To Protest Or Not to Protest?


(Warner Joseph Miller) #1

Hey there beautiful people! Hope all is well and as it should be wherever in the world you may find yourself, today.

So…given the times we find ourselves in – both nationally and internationally – and given the current social, political and even ecclesiastical climate of the world…is public protest ever a legitimate tool and justified means of conduct for the Christian? And by protest, I mean the classical definition: an expression or declaration of objection, disapproval, or dissent, often in opposition to something a person is powerless to prevent or avoid.

I would love and would greatly appreciate all your thoughts and reasonings. Thx, a bunch and God’s every blessing!:v:t6:


(C Rhodes) #2

@WarnerMiller. Given the history of the church and even the way Christ sometimes conducted himself, public protest has its place. However, a dilemma can occur when we align ourselves with the angry, disrespectful expressions of our day. Public protesting is negated when we encounter other voices that would use our participation to further unrighteous or hateful causes.

In my mind’s eye, I can see the civil rights protest that utilized nonviolence. I think any public protest that cast dispersion on another human would defeat the purpose of protesting. We protest for change not for the destruction of a perceived enemy or political opposition. Hand in hand the protest should provide a remedy for the oppressed and the oppressor.

Commited is a commitment we should do so understanding that our protest may be view as unlawful. We should protest with a willingness to go peacefully to jail. I learned that from one of my Uncles who was a conscious objector to killing during the war. His willingness to pay an ultimate price led him into a great ministry behind bars.

When I was younger the members of my congregation would gather in “shut-ins” to petition Heaven for change or deliverance. I was allowed to march for fair housing but only until the march passed the street we lived on. Then we had to go home and take naps. We had Sunday evening services.

I guess my short answer is, march with purpose and solution for both sides or stay home. The world does not need the voice of the church added to the melee. Even if they think we should.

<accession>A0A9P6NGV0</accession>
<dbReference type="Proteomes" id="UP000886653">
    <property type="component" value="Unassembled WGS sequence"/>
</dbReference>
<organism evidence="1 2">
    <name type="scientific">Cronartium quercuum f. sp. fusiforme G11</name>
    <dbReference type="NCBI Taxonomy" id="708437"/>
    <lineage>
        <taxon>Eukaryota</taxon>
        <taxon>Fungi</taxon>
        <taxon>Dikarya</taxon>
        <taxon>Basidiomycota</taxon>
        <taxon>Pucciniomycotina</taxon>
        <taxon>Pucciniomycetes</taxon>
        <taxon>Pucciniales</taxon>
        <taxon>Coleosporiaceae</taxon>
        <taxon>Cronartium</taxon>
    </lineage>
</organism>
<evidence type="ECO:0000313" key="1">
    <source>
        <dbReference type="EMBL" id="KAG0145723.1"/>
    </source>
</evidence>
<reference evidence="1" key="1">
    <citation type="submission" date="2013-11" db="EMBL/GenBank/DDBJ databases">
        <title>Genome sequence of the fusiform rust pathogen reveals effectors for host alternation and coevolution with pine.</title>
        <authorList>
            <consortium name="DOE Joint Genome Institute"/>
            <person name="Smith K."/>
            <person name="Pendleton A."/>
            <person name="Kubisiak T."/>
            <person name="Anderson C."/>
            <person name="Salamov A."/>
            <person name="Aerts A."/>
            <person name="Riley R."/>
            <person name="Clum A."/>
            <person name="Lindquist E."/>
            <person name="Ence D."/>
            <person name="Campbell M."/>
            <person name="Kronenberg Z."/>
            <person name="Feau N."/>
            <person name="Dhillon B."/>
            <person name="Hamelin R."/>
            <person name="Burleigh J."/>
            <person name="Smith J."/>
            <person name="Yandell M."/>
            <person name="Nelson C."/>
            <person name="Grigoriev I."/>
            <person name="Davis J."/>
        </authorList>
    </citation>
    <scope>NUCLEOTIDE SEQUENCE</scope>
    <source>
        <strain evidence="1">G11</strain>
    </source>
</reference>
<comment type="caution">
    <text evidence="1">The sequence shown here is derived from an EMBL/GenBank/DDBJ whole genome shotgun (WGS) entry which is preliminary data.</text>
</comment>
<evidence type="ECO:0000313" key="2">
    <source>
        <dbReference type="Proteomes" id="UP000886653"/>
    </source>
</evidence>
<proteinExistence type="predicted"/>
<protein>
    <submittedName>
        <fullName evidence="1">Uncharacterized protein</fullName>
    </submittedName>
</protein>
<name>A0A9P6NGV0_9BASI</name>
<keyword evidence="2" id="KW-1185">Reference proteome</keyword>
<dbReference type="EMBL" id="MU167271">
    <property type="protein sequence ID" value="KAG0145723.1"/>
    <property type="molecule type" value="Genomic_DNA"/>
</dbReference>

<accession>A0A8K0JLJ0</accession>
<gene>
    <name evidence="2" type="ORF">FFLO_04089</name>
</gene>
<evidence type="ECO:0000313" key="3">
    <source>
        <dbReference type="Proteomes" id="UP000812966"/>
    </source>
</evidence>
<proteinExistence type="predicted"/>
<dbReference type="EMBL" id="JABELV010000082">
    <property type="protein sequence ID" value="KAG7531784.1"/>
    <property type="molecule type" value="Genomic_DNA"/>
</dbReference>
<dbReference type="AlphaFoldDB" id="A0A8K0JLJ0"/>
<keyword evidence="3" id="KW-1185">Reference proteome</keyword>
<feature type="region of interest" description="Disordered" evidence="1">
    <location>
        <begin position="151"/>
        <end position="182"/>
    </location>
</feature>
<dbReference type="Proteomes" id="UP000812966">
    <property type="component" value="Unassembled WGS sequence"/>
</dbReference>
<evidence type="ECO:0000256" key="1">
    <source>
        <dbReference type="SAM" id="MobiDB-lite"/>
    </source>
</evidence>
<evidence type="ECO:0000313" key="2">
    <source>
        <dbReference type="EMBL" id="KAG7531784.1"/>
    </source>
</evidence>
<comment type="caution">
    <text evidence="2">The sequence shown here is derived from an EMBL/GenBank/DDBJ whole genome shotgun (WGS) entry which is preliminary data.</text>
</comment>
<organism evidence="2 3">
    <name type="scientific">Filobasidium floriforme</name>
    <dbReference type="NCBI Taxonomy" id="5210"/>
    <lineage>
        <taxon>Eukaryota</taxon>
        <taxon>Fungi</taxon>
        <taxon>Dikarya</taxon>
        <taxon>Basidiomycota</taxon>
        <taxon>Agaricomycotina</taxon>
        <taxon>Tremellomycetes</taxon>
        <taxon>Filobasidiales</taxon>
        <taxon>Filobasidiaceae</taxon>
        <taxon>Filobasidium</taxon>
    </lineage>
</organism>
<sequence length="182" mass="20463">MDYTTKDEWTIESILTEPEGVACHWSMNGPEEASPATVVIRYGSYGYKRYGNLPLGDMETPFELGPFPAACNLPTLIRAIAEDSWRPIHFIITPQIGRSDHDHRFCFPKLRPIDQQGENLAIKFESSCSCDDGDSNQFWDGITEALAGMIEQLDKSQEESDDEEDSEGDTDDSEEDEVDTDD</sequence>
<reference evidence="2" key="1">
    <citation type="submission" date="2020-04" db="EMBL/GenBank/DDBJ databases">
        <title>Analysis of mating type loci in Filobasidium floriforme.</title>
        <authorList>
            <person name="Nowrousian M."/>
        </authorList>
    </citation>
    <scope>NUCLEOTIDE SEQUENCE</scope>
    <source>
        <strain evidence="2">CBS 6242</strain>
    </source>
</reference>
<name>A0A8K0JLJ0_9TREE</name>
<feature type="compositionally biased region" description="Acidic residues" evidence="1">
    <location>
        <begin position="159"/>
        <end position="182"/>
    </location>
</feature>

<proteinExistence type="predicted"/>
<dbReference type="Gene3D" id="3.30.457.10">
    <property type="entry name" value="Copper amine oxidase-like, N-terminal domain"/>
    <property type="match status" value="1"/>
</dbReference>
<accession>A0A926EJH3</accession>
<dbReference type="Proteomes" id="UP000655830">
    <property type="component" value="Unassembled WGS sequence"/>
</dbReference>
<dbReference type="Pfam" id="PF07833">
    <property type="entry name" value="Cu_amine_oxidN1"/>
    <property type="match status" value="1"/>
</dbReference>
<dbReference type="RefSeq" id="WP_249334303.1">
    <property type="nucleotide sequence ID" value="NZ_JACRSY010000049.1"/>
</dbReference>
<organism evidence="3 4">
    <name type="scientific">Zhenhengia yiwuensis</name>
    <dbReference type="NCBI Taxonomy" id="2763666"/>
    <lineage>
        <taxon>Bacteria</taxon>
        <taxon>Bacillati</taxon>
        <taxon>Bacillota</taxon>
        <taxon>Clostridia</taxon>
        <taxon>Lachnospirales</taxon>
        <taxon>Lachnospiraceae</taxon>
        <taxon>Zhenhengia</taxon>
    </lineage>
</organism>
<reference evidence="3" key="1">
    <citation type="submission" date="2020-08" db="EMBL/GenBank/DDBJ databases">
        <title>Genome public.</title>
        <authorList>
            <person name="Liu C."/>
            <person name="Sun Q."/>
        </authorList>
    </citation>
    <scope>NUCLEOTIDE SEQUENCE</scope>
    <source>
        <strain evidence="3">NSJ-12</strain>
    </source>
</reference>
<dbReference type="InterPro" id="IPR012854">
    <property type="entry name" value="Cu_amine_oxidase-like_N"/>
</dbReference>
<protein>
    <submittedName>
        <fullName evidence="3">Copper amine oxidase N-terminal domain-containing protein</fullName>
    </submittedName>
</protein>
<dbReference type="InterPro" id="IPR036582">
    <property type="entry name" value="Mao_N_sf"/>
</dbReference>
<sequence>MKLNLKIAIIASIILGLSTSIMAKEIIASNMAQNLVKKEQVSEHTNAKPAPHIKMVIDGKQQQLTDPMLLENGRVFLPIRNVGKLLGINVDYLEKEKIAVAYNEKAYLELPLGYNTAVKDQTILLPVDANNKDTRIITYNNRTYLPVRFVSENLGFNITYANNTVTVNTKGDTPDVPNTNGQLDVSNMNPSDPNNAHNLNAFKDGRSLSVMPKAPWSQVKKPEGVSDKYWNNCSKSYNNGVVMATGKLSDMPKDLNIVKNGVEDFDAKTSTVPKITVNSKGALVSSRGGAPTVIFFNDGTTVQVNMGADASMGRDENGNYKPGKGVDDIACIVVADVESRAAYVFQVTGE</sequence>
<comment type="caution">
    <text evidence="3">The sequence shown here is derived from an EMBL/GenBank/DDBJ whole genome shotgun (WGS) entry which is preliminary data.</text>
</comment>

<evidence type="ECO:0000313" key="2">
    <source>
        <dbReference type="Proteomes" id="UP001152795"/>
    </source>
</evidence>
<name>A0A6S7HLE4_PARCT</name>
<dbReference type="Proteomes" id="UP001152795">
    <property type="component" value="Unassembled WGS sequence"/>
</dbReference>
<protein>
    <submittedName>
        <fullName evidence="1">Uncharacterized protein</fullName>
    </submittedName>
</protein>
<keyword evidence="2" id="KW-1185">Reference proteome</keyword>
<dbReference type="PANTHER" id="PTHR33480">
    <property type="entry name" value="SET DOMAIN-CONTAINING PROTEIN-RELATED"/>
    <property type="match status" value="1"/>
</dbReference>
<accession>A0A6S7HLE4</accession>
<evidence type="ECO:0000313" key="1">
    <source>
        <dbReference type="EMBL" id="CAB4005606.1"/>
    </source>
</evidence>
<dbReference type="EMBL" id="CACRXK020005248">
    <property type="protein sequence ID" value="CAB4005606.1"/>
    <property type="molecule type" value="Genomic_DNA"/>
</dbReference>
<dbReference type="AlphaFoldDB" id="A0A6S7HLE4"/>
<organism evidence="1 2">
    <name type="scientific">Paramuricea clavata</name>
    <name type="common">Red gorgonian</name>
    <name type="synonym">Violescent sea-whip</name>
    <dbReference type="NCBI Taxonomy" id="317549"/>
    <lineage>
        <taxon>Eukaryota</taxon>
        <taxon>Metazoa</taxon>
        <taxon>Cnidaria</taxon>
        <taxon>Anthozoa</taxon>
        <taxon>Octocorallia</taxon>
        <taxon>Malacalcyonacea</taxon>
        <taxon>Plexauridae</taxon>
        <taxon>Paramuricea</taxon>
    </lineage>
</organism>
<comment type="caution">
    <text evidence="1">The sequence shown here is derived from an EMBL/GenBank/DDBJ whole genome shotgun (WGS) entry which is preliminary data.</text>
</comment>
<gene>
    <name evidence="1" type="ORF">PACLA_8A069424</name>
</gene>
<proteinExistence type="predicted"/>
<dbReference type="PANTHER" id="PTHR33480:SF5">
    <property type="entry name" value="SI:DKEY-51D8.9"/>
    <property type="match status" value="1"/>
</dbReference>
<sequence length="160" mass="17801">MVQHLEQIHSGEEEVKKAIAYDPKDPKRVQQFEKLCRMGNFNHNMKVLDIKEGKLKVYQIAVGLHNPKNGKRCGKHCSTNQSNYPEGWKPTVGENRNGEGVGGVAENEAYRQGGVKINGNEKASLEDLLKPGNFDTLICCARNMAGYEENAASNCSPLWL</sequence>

(Tabitha Gallman) #3

This is a tough topic because I think it becomes very personal. I can only speculate that if my family’s way of life were being threatened by an immoral act of someone else(or if someone else is treated in an egregious manner who cannot defend themselves) I would be moved to protest and hopefully others would as well. (Along this thought I am reminded of the Nazi regime under the influence of Hitlar.)

On the other hand I am reminded of all those martyred for the sake of their beliefs. I do believe as a sister to those who are persecuted, my strongest way to protest is to pray.


(Anthony Costello ) #4

@WarnerMiller

Hmm, very interesting question. I would make two points right off the bat:

  1. What is the core content or message of the protest in view, and can that content be supported within the framework of a historical, Christian worldview? As an example, I would see a protest against Racism as being supportable (desirable) from a historical, Christian worldview, but a protest in favor of Pansexual sexual freedom, as not being supportable from a historical Christian worldview.

  2. With regard to what might be a legitimate and biblically supportable protest, I might ask “what am I doing locally (e.g. in my own home, my own church, and my local community) that is also advancing this biblically justified cause?” In other words, I like the notion of thinking globally, but acting locally. As Christians the locus of our moral endeavors for justice has to start right at home, and, in fact, right in our own hearts. So, I would say right relationship with God, healthy relationships at home, and healthy friendships and local relationships at church, school and work, should be necessary conditions before we engage in larger projects or expressions of Social Justice.

Hope that helps; more later.

in Christ,
Anthony